Katie Richards Gray

Katie Richards Gray

Katie Richards Gray

BS, Geology, Michigan Tech, 2007
Current position: Geoscientist, Baker Atlas

     “I started out as a chemical engineer and then switched from chemical engineering to chemistry to chemical engineering to chemistry and finally found geology (three years into my schooling) and thought: ‘Why on earth didn’t I find this earlier?!’ All kidding aside, I had a very difficult time in the geophysics and plate tectonics course. It was a tough class with a good teacher (Jimmy Diehl).

     “Going on the field trip for Wayne’s well logging class is what made me want to become a field engineer. From that point on, there were no ifs, ands, or buts; I was GOING to be a field engineer and I was GOING to work for Baker Atlas/Baker Hughes!”

     For Gray, making new friends and having professors that actually cared was the best part about her time at Michigan Tech. “If it weren’t for the professors in the GMES department, I honestly don’t know if I would have graduated. Bill Gregg was my advisor and he’s the one that convinced the dean to let me stay in school. His passion for learning is what made me want to try hardest in his classes (all five that he offered). The one thing that he told me that still sticks with me today is that “If someone tells you that you can’t, prove them wrong. You can do anything that person can and you can do it better than they ever could. Also, never believe in 'Christmas tree folds', they don’t exist!!” (This was all in the same conversation.) When I told him that I wanted to be a field engineer for Baker Hughes, he told me to do it and be the best at it. His passion and persistence is what showed me that I could do anything I wanted, as long as I felt passionately about it.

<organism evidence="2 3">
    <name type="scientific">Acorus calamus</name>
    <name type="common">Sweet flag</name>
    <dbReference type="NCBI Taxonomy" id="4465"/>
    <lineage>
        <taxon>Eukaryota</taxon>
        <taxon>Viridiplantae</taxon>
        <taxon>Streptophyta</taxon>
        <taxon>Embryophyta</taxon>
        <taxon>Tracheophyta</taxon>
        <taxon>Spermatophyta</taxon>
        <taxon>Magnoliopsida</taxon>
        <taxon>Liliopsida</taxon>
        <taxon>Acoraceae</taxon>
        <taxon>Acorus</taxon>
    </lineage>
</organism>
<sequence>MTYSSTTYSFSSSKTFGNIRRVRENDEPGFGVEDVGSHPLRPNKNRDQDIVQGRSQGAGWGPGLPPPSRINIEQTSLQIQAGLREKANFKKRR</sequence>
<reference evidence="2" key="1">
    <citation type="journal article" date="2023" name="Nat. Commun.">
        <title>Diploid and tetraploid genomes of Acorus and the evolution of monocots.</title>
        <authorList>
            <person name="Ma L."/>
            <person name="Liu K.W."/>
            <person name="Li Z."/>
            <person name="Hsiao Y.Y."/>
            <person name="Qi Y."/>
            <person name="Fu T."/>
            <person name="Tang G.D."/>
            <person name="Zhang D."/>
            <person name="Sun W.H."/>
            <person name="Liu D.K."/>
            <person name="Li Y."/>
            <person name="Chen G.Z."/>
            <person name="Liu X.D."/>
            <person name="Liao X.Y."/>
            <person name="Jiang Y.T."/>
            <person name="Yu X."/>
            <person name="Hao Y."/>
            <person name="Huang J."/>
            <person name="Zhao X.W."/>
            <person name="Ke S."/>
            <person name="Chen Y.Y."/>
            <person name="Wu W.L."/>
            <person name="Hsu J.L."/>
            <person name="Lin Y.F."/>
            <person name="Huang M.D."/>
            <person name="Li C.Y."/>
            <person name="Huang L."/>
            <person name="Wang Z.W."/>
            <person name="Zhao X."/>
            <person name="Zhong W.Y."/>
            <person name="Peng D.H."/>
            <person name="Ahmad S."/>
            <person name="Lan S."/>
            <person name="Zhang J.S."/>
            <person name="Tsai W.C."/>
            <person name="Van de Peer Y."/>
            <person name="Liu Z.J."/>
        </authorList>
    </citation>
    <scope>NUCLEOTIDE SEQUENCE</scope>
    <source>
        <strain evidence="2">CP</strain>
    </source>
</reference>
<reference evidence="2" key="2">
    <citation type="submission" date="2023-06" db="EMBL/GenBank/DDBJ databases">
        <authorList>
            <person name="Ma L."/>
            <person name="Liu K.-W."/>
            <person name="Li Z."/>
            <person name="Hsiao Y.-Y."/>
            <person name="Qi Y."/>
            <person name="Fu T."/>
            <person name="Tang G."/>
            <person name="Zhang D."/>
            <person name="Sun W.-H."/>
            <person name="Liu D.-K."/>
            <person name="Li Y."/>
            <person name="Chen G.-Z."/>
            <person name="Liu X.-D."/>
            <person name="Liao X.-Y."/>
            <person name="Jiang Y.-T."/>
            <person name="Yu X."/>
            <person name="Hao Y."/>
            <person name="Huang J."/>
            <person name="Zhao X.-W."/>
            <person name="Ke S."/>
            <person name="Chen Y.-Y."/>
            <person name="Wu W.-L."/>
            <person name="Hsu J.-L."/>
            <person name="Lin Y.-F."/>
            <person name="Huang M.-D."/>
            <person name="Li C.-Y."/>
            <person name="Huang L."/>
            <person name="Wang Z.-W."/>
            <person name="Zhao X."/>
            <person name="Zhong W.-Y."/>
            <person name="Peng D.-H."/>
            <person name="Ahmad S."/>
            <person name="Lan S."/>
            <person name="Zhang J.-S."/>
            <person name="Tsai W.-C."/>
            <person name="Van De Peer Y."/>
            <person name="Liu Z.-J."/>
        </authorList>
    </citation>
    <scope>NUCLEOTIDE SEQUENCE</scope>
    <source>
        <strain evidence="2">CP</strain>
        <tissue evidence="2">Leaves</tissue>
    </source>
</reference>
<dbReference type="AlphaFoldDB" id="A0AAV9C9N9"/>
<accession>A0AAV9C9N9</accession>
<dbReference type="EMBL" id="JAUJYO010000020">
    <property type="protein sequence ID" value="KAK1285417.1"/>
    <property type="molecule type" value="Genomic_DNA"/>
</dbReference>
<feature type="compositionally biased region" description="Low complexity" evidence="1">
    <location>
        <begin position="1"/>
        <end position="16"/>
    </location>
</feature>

Gray most certainly achieved her goal. She started as a Field Engineer for Baker Atlas/Baker Hughes in July 2007 in Rock Springs, WY. I’m currently working as a Geoscientist III for Baker Atlas in Houston, TX.

     Her advice for student considering the geosciences? “Just try it. The Introduction to Geology course will definitely let you know whether it’s where you need to be, or not. And if you are still wondering, take another course. Oh, and one more thing, if you like being knee deep in mud, enjoy wet feet in a river, windy days and field trips to remote locations no matter the weather, then this could very well be the major for you!”